JpGU-AGU Joint Meeting 2020

Presentation information

[E] Oral

A (Atmospheric and Hydrospheric Sciences ) » A-CG Complex & General

[A-CG53] Terrestrial monitoring using new-generation geostationary satellites

convener:Yuhei Yamamoto(Center for Environmental Remote Sensing, Chiba University), Yunyue Yu(NOAA National Environmental Satellite, Data, and Information Service), Tomoaki Miura(Univ Hawaii), Kazuhito Ichii(Chiba University)

[ACG53-04] An Enterprise Land Surface Temperature (LST) Algorithm for the GOES-R and
Himawari Satellites

*Yunyue Yu1, Jaime Daniels1, Satya Kalluri1, Peng Yu1 (1.NOAA National Environmental Satellite, Data, and Information Service)

Keywords:Land Surface Temperature, Geostationary Satellites, Algorithm

As one of the essential climate variables defined by the Global Climate Observing System of the
World Meteorological Organization, land surface temperature (LST) is a fundamental parameter
in the physics of land surface processes from regional to global scales. LST products have been
widely applied in and closely linked to radiative, latent and sensible heat fluxes at the surfaceatmosphere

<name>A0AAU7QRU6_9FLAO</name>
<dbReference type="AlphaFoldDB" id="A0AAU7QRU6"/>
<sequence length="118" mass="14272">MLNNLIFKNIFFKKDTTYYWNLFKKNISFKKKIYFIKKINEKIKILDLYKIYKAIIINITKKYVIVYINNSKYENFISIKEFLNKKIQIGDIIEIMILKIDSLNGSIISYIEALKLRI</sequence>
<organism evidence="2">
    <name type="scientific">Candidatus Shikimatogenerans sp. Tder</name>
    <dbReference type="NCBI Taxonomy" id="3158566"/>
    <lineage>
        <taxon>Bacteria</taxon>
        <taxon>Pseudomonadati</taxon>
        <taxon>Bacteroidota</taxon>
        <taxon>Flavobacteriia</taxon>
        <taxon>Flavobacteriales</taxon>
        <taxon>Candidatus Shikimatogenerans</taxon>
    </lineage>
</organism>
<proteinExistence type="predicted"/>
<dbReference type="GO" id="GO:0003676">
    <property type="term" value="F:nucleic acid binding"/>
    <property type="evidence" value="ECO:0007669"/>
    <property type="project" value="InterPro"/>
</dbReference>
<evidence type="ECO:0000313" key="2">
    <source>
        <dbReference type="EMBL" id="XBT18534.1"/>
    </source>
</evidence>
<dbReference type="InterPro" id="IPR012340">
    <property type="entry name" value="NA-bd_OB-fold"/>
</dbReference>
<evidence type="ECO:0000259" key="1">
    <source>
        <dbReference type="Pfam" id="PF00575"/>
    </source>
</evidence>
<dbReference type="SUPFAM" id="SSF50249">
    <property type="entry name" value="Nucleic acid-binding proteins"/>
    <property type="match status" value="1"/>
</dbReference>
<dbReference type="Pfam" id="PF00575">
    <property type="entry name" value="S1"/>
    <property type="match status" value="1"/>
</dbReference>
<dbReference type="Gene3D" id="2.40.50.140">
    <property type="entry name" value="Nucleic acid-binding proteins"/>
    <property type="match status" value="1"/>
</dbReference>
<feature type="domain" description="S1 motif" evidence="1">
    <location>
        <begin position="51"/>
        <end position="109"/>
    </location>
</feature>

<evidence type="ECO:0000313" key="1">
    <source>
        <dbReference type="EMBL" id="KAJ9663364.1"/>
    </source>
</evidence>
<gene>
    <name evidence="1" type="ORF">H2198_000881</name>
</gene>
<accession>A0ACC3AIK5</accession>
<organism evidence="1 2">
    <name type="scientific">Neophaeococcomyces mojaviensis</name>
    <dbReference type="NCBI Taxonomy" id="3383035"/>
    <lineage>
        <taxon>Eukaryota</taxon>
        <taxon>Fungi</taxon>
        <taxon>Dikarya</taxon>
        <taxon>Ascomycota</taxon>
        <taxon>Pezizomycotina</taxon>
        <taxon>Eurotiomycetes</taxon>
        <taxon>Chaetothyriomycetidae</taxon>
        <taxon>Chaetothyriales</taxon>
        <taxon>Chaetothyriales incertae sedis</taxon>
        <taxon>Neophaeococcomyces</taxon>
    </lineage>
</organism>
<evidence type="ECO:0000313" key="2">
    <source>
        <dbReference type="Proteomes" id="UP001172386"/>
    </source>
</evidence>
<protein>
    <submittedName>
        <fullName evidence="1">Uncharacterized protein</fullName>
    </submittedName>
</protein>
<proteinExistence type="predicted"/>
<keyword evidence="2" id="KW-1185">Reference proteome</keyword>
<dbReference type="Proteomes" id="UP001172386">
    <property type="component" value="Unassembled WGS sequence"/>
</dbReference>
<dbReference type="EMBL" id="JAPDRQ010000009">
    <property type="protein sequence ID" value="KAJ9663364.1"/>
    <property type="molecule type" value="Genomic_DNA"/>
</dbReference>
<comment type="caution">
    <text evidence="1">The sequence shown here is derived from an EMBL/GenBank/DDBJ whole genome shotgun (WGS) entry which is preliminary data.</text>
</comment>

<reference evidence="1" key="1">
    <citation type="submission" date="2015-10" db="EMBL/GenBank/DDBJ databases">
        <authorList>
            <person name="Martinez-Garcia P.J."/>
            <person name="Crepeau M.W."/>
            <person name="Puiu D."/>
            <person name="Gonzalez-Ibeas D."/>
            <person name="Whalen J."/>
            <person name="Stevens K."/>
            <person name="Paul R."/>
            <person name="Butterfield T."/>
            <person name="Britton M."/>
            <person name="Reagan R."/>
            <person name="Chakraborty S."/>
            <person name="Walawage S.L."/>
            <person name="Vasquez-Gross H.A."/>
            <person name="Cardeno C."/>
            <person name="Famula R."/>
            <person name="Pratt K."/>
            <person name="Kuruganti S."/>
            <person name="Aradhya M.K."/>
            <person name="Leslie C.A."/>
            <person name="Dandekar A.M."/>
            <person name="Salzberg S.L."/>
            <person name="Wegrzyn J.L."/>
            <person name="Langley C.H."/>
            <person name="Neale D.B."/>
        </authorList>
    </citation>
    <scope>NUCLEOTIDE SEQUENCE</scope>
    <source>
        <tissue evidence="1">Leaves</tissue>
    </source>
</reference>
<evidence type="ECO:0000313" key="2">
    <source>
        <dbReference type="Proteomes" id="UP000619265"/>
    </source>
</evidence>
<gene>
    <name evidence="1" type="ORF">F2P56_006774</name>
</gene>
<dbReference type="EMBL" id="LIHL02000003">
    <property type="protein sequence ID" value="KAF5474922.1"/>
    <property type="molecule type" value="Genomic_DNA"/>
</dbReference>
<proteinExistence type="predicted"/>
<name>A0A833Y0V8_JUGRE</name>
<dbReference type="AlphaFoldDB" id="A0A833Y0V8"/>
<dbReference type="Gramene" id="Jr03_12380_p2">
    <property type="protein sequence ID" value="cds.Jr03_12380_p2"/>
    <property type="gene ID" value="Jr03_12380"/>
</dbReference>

interface. Satellite platforms provide an excellent opportunity of measuring LSTs continuously at such scales. Among satellites with different types of orbits, geostationary satellites uniquely provide LST measurements with very high temporal resolution, which are critical for many LST applications.

An enterprise LST algorithm has been developed and applied to the U.S. Geostationary
Environmental Observation Satellite (GOES) R series (GOES-R) at the U.S. National
Environmental Satellite Data Information Service (NESDIS), which currently consists of GOES-
16 and GOES-17. The algorithm is based on a traditional linear regression split-window LST
retrieval technique in the thermal infrared spectrum, with a mitigation package to reduce risks
from abnormal Focal Plane Module (FPM) performance found on the Advanced Baseline Imager
(ABI) onboard GOES-17. The enterprise algorithm was evaluated using in-situ measurements
and compared with the baseline algorithm that has been used for operational GOES-16 LST
production since it was launched. Polar-orbiting satellite data such as JPSS LST products have
also been used for the comparison analyses. Furthermore, the algorithm has been applied to
Advanced Himawari Imager (AHI) data to extend the spatial coverage of the geostationary
satellite LST product, since the AHI sensor is mostly similar to the ABI sensor. This presentation
will provide scientific details of the enterprise LST algorithm and its performance on GOES-16
and -17 satellite data, as well as some samples based on Himawari satellite data.